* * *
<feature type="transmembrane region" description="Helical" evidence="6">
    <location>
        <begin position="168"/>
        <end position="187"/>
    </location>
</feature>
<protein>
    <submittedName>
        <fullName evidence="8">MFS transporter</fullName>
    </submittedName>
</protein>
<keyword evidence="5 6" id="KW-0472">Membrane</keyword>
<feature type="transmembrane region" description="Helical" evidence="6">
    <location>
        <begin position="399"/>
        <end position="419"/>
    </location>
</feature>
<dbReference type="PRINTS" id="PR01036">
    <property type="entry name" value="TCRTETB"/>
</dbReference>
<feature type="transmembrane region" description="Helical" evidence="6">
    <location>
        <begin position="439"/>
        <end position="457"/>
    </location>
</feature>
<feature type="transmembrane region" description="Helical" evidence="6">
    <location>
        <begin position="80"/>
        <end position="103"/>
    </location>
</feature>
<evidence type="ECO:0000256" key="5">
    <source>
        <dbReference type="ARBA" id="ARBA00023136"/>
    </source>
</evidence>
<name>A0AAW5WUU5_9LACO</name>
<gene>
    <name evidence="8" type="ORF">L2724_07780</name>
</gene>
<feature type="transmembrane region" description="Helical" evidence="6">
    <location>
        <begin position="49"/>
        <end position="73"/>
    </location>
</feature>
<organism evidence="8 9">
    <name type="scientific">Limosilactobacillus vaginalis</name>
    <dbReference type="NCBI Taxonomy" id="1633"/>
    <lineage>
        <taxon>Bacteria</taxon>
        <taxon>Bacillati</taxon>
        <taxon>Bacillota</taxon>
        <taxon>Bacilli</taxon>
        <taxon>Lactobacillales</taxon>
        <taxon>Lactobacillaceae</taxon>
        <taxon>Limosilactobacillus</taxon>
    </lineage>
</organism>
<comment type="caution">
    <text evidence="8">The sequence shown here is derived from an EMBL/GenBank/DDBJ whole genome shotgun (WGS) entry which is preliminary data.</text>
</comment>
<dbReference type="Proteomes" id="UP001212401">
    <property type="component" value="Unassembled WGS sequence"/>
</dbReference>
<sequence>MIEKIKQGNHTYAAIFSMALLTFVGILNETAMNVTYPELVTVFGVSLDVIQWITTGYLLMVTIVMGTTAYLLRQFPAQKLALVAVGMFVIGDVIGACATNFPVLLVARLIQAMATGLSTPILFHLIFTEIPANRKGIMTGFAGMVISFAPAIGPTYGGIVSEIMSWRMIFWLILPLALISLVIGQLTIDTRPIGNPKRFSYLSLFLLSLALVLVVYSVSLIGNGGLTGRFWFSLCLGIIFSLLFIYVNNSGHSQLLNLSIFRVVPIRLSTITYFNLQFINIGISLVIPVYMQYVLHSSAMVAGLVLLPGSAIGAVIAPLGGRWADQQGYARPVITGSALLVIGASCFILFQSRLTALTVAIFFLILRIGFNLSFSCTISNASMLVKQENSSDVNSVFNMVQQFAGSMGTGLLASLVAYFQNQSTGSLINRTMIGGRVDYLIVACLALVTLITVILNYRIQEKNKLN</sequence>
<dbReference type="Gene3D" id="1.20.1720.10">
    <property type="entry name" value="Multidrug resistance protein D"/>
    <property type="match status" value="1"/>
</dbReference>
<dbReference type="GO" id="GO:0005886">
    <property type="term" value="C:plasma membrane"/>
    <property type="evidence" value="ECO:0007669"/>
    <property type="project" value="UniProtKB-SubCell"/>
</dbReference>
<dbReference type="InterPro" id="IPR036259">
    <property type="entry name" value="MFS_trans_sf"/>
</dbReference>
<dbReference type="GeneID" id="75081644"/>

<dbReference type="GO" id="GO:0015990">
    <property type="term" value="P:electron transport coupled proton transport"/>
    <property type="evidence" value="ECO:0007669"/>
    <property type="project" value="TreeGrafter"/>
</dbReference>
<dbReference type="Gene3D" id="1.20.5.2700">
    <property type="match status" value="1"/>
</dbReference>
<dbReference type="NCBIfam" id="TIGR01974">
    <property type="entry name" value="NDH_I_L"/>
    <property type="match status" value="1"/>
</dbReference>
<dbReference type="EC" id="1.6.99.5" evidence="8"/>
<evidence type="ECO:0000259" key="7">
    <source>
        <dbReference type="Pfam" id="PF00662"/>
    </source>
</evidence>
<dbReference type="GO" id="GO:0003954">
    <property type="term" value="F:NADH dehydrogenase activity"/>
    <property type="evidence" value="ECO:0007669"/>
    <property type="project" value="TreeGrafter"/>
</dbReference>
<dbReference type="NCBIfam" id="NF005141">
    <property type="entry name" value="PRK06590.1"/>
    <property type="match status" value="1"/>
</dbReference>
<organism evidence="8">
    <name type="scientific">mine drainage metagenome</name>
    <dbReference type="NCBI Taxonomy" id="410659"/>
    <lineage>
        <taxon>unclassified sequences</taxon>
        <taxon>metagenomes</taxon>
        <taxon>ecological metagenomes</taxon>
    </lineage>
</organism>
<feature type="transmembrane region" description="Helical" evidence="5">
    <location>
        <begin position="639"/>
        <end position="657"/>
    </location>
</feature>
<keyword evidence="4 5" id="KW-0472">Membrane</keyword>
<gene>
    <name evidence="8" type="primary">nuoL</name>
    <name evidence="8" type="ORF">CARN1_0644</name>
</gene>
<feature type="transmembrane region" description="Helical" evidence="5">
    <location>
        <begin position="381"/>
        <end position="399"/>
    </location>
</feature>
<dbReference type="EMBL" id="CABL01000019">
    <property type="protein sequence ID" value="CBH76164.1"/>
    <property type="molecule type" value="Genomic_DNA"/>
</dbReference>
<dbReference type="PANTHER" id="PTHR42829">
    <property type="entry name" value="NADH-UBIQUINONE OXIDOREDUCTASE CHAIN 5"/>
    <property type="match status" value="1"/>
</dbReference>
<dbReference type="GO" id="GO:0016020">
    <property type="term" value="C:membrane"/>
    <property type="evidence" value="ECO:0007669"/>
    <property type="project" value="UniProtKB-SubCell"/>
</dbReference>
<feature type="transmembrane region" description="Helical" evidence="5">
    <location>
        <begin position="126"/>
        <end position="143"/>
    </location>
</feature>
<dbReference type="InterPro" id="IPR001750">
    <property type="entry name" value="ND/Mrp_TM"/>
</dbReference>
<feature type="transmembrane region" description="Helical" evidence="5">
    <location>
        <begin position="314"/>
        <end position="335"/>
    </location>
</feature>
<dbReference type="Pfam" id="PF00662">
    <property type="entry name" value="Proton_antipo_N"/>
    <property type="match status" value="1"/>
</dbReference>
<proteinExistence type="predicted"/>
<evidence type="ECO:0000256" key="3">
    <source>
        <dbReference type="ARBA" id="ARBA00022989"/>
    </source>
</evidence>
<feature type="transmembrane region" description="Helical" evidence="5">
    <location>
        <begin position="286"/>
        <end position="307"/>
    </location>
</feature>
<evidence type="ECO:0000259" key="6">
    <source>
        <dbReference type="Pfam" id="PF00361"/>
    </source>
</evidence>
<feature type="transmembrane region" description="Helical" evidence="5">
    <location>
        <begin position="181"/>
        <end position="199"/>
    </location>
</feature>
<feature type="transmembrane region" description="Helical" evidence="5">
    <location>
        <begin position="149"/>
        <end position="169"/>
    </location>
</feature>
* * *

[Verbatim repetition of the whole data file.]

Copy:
<feature type="transmembrane region" description="Helical" evidence="6">
    <location>
        <begin position="168"/>
        <end position="187"/>
    </location>
</feature>
<protein>
    <submittedName>
        <fullName evidence="8">MFS transporter</fullName>
    </submittedName>
</protein>
<keyword evidence="5 6" id="KW-0472">Membrane</keyword>
<feature type="transmembrane region" description="Helical" evidence="6">
    <location>
        <begin position="399"/>
        <end position="419"/>
    </location>
</feature>
<dbReference type="PRINTS" id="PR01036">
    <property type="entry name" value="TCRTETB"/>
</dbReference>
<feature type="transmembrane region" description="Helical" evidence="6">
    <location>
        <begin position="439"/>
        <end position="457"/>
    </location>
</feature>
<feature type="transmembrane region" description="Helical" evidence="6">
    <location>
        <begin position="80"/>
        <end position="103"/>
    </location>
</feature>
<evidence type="ECO:0000256" key="5">
    <source>
        <dbReference type="ARBA" id="ARBA00023136"/>
    </source>
</evidence>
<name>A0AAW5WUU5_9LACO</name>
<gene>
    <name evidence="8" type="ORF">L2724_07780</name>
</gene>
<feature type="transmembrane region" description="Helical" evidence="6">
    <location>
        <begin position="49"/>
        <end position="73"/>
    </location>
</feature>
<organism evidence="8 9">
    <name type="scientific">Limosilactobacillus vaginalis</name>
    <dbReference type="NCBI Taxonomy" id="1633"/>
    <lineage>
        <taxon>Bacteria</taxon>
        <taxon>Bacillati</taxon>
        <taxon>Bacillota</taxon>
        <taxon>Bacilli</taxon>
        <taxon>Lactobacillales</taxon>
        <taxon>Lactobacillaceae</taxon>
        <taxon>Limosilactobacillus</taxon>
    </lineage>
</organism>
<comment type="caution">
    <text evidence="8">The sequence shown here is derived from an EMBL/GenBank/DDBJ whole genome shotgun (WGS) entry which is preliminary data.</text>
</comment>
<dbReference type="Proteomes" id="UP001212401">
    <property type="component" value="Unassembled WGS sequence"/>
</dbReference>
<sequence>MIEKIKQGNHTYAAIFSMALLTFVGILNETAMNVTYPELVTVFGVSLDVIQWITTGYLLMVTIVMGTTAYLLRQFPAQKLALVAVGMFVIGDVIGACATNFPVLLVARLIQAMATGLSTPILFHLIFTEIPANRKGIMTGFAGMVISFAPAIGPTYGGIVSEIMSWRMIFWLILPLALISLVIGQLTIDTRPIGNPKRFSYLSLFLLSLALVLVVYSVSLIGNGGLTGRFWFSLCLGIIFSLLFIYVNNSGHSQLLNLSIFRVVPIRLSTITYFNLQFINIGISLVIPVYMQYVLHSSAMVAGLVLLPGSAIGAVIAPLGGRWADQQGYARPVITGSALLVIGASCFILFQSRLTALTVAIFFLILRIGFNLSFSCTISNASMLVKQENSSDVNSVFNMVQQFAGSMGTGLLASLVAYFQNQSTGSLINRTMIGGRVDYLIVACLALVTLITVILNYRIQEKNKLN</sequence>
<dbReference type="Gene3D" id="1.20.1720.10">
    <property type="entry name" value="Multidrug resistance protein D"/>
    <property type="match status" value="1"/>
</dbReference>
<dbReference type="GO" id="GO:0005886">
    <property type="term" value="C:plasma membrane"/>
    <property type="evidence" value="ECO:0007669"/>
    <property type="project" value="UniProtKB-SubCell"/>
</dbReference>
<dbReference type="InterPro" id="IPR036259">
    <property type="entry name" value="MFS_trans_sf"/>
</dbReference>
<dbReference type="GeneID" id="75081644"/>

<dbReference type="GO" id="GO:0015990">
    <property type="term" value="P:electron transport coupled proton transport"/>
    <property type="evidence" value="ECO:0007669"/>
    <property type="project" value="TreeGrafter"/>
</dbReference>
<dbReference type="Gene3D" id="1.20.5.2700">
    <property type="match status" value="1"/>
</dbReference>
<dbReference type="NCBIfam" id="TIGR01974">
    <property type="entry name" value="NDH_I_L"/>
    <property type="match status" value="1"/>
</dbReference>
<dbReference type="EC" id="1.6.99.5" evidence="8"/>
<evidence type="ECO:0000259" key="7">
    <source>
        <dbReference type="Pfam" id="PF00662"/>
    </source>
</evidence>
<dbReference type="GO" id="GO:0003954">
    <property type="term" value="F:NADH dehydrogenase activity"/>
    <property type="evidence" value="ECO:0007669"/>
    <property type="project" value="TreeGrafter"/>
</dbReference>
<dbReference type="NCBIfam" id="NF005141">
    <property type="entry name" value="PRK06590.1"/>
    <property type="match status" value="1"/>
</dbReference>
<organism evidence="8">
    <name type="scientific">mine drainage metagenome</name>
    <dbReference type="NCBI Taxonomy" id="410659"/>
    <lineage>
        <taxon>unclassified sequences</taxon>
        <taxon>metagenomes</taxon>
        <taxon>ecological metagenomes</taxon>
    </lineage>
</organism>
<feature type="transmembrane region" description="Helical" evidence="5">
    <location>
        <begin position="639"/>
        <end position="657"/>
    </location>
</feature>
<keyword evidence="4 5" id="KW-0472">Membrane</keyword>
<gene>
    <name evidence="8" type="primary">nuoL</name>
    <name evidence="8" type="ORF">CARN1_0644</name>
</gene>
<feature type="transmembrane region" description="Helical" evidence="5">
    <location>
        <begin position="381"/>
        <end position="399"/>
    </location>
</feature>
<dbReference type="EMBL" id="CABL01000019">
    <property type="protein sequence ID" value="CBH76164.1"/>
    <property type="molecule type" value="Genomic_DNA"/>
</dbReference>
<dbReference type="PANTHER" id="PTHR42829">
    <property type="entry name" value="NADH-UBIQUINONE OXIDOREDUCTASE CHAIN 5"/>
    <property type="match status" value="1"/>
</dbReference>
<dbReference type="GO" id="GO:0016020">
    <property type="term" value="C:membrane"/>
    <property type="evidence" value="ECO:0007669"/>
    <property type="project" value="UniProtKB-SubCell"/>
</dbReference>
<feature type="transmembrane region" description="Helical" evidence="5">
    <location>
        <begin position="126"/>
        <end position="143"/>
    </location>
</feature>
<dbReference type="InterPro" id="IPR001750">
    <property type="entry name" value="ND/Mrp_TM"/>
</dbReference>
<feature type="transmembrane region" description="Helical" evidence="5">
    <location>
        <begin position="314"/>
        <end position="335"/>
    </location>
</feature>
<dbReference type="Pfam" id="PF00662">
    <property type="entry name" value="Proton_antipo_N"/>
    <property type="match status" value="1"/>
</dbReference>
<proteinExistence type="predicted"/>
<evidence type="ECO:0000256" key="3">
    <source>
        <dbReference type="ARBA" id="ARBA00022989"/>
    </source>
</evidence>
<feature type="transmembrane region" description="Helical" evidence="5">
    <location>
        <begin position="286"/>
        <end position="307"/>
    </location>
</feature>
<evidence type="ECO:0000259" key="6">
    <source>
        <dbReference type="Pfam" id="PF00361"/>
    </source>
</evidence>
<feature type="transmembrane region" description="Helical" evidence="5">
    <location>
        <begin position="181"/>
        <end position="199"/>
    </location>
</feature>
<feature type="transmembrane region" description="Helical" evidence="5">
    <location>
        <begin position="149"/>
        <end position="169"/>
    </location>
</feature>